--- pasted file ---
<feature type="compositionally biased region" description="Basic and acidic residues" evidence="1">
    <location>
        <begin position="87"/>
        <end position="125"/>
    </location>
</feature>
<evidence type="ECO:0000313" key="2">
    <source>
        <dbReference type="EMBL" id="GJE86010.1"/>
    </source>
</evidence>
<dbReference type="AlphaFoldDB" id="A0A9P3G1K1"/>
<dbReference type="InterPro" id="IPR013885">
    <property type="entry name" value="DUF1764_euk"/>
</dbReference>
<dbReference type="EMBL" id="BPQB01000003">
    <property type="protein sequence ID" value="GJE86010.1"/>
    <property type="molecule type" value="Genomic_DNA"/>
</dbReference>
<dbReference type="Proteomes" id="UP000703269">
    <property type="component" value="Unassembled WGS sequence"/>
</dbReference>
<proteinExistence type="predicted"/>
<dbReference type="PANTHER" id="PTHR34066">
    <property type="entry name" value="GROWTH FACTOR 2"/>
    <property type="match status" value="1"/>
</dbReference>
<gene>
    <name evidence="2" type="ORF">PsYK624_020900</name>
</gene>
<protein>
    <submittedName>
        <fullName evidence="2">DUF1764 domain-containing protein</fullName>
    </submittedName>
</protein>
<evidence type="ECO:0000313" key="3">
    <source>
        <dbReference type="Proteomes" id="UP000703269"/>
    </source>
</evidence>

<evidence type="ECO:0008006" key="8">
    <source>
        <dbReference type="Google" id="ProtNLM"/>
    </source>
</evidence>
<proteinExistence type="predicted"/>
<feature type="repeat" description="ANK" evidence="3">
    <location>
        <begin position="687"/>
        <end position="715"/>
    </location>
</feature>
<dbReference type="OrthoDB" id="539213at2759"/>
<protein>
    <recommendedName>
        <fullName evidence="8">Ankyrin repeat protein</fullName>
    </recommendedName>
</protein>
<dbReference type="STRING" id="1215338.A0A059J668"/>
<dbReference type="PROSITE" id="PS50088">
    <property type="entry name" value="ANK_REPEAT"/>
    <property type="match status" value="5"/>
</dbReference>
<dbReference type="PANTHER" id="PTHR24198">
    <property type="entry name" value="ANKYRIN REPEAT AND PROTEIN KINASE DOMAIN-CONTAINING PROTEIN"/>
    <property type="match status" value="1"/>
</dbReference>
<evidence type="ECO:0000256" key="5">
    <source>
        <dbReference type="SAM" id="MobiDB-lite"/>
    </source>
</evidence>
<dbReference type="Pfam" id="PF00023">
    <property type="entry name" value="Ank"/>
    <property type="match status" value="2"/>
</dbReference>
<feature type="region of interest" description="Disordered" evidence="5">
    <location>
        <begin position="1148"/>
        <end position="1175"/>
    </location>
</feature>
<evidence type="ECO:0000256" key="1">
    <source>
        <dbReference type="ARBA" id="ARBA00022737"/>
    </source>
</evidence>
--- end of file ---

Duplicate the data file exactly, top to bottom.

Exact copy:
<feature type="compositionally biased region" description="Basic and acidic residues" evidence="1">
    <location>
        <begin position="87"/>
        <end position="125"/>
    </location>
</feature>
<evidence type="ECO:0000313" key="2">
    <source>
        <dbReference type="EMBL" id="GJE86010.1"/>
    </source>
</evidence>
<dbReference type="AlphaFoldDB" id="A0A9P3G1K1"/>
<dbReference type="InterPro" id="IPR013885">
    <property type="entry name" value="DUF1764_euk"/>
</dbReference>
<dbReference type="EMBL" id="BPQB01000003">
    <property type="protein sequence ID" value="GJE86010.1"/>
    <property type="molecule type" value="Genomic_DNA"/>
</dbReference>
<dbReference type="Proteomes" id="UP000703269">
    <property type="component" value="Unassembled WGS sequence"/>
</dbReference>
<proteinExistence type="predicted"/>
<dbReference type="PANTHER" id="PTHR34066">
    <property type="entry name" value="GROWTH FACTOR 2"/>
    <property type="match status" value="1"/>
</dbReference>
<gene>
    <name evidence="2" type="ORF">PsYK624_020900</name>
</gene>
<protein>
    <submittedName>
        <fullName evidence="2">DUF1764 domain-containing protein</fullName>
    </submittedName>
</protein>
<evidence type="ECO:0000313" key="3">
    <source>
        <dbReference type="Proteomes" id="UP000703269"/>
    </source>
</evidence>

<evidence type="ECO:0008006" key="8">
    <source>
        <dbReference type="Google" id="ProtNLM"/>
    </source>
</evidence>
<proteinExistence type="predicted"/>
<feature type="repeat" description="ANK" evidence="3">
    <location>
        <begin position="687"/>
        <end position="715"/>
    </location>
</feature>
<dbReference type="OrthoDB" id="539213at2759"/>
<protein>
    <recommendedName>
        <fullName evidence="8">Ankyrin repeat protein</fullName>
    </recommendedName>
</protein>
<dbReference type="STRING" id="1215338.A0A059J668"/>
<dbReference type="PROSITE" id="PS50088">
    <property type="entry name" value="ANK_REPEAT"/>
    <property type="match status" value="5"/>
</dbReference>
<dbReference type="PANTHER" id="PTHR24198">
    <property type="entry name" value="ANKYRIN REPEAT AND PROTEIN KINASE DOMAIN-CONTAINING PROTEIN"/>
    <property type="match status" value="1"/>
</dbReference>
<evidence type="ECO:0000256" key="5">
    <source>
        <dbReference type="SAM" id="MobiDB-lite"/>
    </source>
</evidence>
<dbReference type="Pfam" id="PF00023">
    <property type="entry name" value="Ank"/>
    <property type="match status" value="2"/>
</dbReference>
<feature type="region of interest" description="Disordered" evidence="5">
    <location>
        <begin position="1148"/>
        <end position="1175"/>
    </location>
</feature>
<evidence type="ECO:0000256" key="1">
    <source>
        <dbReference type="ARBA" id="ARBA00022737"/>
    </source>
</evidence>